CMU School of Drama

Thursday, September 15, 2016

Why The Actress Who Plays The New Mulan Should Be Of Asian Heritage, & Probably Will Be

Romper: Hollywood has been no stranger to whitewashing. People of color know all too well the damaging effects that result from films casting white characters in roles originally meant for people of color. In a society where people of color continue to be marginalized and battle historically racist standards of beauty, not casting a person of color as a main character or protagonist of color only perpetuates the deep-rooted belief that a person of color isn't good enough to be featured.

9 comments:

Xinyi Wang said...

Hollywood has been appropriating and capitalizing on story materials from so many other cultures and countries for years and years. It is 2016. It is time to show some respect. This production of Mulan needs to realize that it is borrowing a beautiful and somewhat heart-wrenching story that happened in China hundreds of years ago, translating it to English, and presenting it to a diverse (but dominantly white) global audience. In this complicated process of remaking, a lot of cultural elements can be lost or altered, and Sony needs to be particularly careful and culturally-aware of that. Having a dominantly Chinese cast is only part of it; the screenplay should also respect the original story, and the sets/costumes/etc should also be historically correct. Additionally, the story itself has great significance in today's context, because it directly addresses the topic of sexism and gender stereotypes, which I hope this new production of Mulan can highlight in an appropriate way. I hope this production will indicate the improvement of Hollywood, instead of becoming another example of whitewashing.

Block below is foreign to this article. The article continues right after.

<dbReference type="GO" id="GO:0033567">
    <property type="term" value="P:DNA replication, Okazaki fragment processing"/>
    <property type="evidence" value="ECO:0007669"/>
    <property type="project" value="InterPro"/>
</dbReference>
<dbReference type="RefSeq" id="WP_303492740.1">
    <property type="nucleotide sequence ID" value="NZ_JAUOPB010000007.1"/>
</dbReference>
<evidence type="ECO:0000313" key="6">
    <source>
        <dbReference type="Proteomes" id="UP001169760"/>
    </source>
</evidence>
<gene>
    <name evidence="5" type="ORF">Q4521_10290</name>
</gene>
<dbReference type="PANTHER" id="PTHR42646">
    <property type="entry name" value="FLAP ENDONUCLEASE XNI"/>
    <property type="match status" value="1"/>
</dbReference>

Jamie Phanekham said...